However, you may set tile with one of the specialty mortars made by Mapei, designed for use over cut-back mastic. Please keep in mind that the bond strength between the tiles and the concrete, in spite of the strength of the thinset mortar used, will only be as strong as the bond between the concrete and the cut-back adhesive.
Q. Please enlighten me on how to find the floor joists especially through carpeting.
A. Floor joists run perpendicular to the hardwood floorboards (although I have seen some aberrations where they ran parallel, but that is very unusual) or the long side of the plywood subfloor. Some electronic stud finders work with floors, so you may look for one in a hardware store, but make sure that it states that it works on floors. You can also find the floor joists the old-fashion way.
A skilled carpenter will use a hammer to locate the floor joists by sound, but that is not easy for a do-it-yourselfer, and it won’t work through carpeting anyway, so, you will need to pull the carpeting up along the long walls of your house. If you find that you have plywood or OSB subfloor, the nailing pattern of the subfloor will show you where the joists are.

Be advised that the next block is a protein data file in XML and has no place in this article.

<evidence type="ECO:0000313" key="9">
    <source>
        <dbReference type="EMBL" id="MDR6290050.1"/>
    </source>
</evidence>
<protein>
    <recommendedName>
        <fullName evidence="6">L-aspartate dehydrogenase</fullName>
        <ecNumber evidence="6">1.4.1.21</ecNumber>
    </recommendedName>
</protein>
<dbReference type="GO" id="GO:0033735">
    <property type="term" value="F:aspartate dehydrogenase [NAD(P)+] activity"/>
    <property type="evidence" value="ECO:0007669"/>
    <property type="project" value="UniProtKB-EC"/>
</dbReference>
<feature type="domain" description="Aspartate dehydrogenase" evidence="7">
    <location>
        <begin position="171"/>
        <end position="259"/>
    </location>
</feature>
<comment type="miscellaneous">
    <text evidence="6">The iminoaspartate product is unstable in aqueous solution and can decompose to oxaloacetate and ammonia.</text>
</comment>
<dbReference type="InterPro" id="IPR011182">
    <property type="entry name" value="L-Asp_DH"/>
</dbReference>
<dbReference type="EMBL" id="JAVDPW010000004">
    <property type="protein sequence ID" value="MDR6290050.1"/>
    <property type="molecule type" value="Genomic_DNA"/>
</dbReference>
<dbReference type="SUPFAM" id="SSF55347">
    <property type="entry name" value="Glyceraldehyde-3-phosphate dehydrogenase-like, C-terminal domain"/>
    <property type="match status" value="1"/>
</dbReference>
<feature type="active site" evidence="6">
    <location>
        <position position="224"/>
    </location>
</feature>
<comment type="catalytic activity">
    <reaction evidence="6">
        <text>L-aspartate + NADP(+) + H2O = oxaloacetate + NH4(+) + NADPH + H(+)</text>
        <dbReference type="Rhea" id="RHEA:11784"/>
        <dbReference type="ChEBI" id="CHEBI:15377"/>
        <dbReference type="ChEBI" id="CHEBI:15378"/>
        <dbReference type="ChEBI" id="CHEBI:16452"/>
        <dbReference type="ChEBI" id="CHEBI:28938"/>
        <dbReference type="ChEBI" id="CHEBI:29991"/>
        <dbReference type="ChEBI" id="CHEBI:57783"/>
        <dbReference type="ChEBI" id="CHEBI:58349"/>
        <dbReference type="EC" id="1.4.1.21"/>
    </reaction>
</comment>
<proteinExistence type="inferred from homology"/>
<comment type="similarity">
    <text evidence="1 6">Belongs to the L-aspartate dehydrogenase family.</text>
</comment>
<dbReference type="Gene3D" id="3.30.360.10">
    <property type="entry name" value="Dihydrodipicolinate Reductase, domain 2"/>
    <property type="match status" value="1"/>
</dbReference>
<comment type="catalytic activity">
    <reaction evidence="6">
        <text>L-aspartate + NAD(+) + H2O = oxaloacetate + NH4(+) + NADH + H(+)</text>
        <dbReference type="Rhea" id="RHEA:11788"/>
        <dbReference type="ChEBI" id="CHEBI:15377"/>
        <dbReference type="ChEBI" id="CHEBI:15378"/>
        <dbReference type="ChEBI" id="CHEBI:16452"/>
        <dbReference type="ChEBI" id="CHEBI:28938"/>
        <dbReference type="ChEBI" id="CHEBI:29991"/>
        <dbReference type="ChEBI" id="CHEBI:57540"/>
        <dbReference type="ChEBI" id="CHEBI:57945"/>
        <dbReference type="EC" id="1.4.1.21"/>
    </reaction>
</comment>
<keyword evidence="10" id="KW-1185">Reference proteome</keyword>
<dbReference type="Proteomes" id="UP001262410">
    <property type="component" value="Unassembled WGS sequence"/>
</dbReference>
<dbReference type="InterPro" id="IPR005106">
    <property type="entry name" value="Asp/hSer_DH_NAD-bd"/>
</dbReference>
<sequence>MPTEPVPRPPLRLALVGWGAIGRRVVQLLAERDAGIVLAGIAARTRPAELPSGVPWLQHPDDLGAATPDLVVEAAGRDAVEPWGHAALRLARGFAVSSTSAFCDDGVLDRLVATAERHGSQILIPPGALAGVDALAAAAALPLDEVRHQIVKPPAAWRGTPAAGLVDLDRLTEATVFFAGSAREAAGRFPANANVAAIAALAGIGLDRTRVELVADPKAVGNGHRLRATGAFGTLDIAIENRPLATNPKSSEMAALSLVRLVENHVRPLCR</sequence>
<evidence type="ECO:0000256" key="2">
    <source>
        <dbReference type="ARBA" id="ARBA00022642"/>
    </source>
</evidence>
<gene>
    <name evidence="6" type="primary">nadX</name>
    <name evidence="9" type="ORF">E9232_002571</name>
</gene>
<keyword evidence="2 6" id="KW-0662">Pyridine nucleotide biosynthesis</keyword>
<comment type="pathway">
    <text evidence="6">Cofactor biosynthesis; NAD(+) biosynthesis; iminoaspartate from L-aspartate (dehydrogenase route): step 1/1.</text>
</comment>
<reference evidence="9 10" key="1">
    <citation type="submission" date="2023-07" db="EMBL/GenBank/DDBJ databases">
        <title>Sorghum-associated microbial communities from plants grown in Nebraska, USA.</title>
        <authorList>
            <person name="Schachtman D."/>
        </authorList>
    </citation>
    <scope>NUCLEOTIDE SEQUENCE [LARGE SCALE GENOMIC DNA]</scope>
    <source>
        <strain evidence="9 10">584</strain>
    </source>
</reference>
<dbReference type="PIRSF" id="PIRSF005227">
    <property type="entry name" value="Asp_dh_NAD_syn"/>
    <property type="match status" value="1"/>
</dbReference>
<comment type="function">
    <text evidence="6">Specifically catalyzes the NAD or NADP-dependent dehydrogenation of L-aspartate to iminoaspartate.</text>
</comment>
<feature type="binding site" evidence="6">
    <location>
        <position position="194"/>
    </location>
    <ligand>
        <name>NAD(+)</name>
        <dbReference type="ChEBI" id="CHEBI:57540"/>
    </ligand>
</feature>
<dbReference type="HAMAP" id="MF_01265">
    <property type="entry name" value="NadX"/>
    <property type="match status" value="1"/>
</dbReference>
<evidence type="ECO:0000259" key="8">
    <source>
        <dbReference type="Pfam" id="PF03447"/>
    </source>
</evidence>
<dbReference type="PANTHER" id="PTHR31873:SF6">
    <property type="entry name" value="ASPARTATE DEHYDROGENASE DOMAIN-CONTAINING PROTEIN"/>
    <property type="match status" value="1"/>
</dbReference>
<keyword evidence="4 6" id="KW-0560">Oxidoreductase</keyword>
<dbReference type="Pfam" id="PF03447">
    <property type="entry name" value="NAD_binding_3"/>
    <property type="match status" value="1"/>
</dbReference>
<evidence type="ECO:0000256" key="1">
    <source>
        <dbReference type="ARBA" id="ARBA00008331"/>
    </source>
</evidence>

But if you find hardwood floors, and there is a shoe mold, remove it where it is parallel to the hardwood floors on both opposite walls in each room with squeaky floors. (The shoe mold is the small molding at the joint of the floor and the baseboard). Use the smallest bit you have that can protrude a minimum of 2 inches from the drill’s chuck.
For 4-inch-thick exterior walls, measure approximately 12 inches from the exterior wall perpendicular to the run of the hardwood floor; that should be about where the first free joist is. For 6-inch exterior walls, measure 10 inches. At that point, drill a hole where the shoe mold was. If, after you have drilled approximately 1-1/2 inches deep, you hit empty space, you have not found the joist. Drill another hole about one half inch to either side until your drill bit hits solid wood all the way through.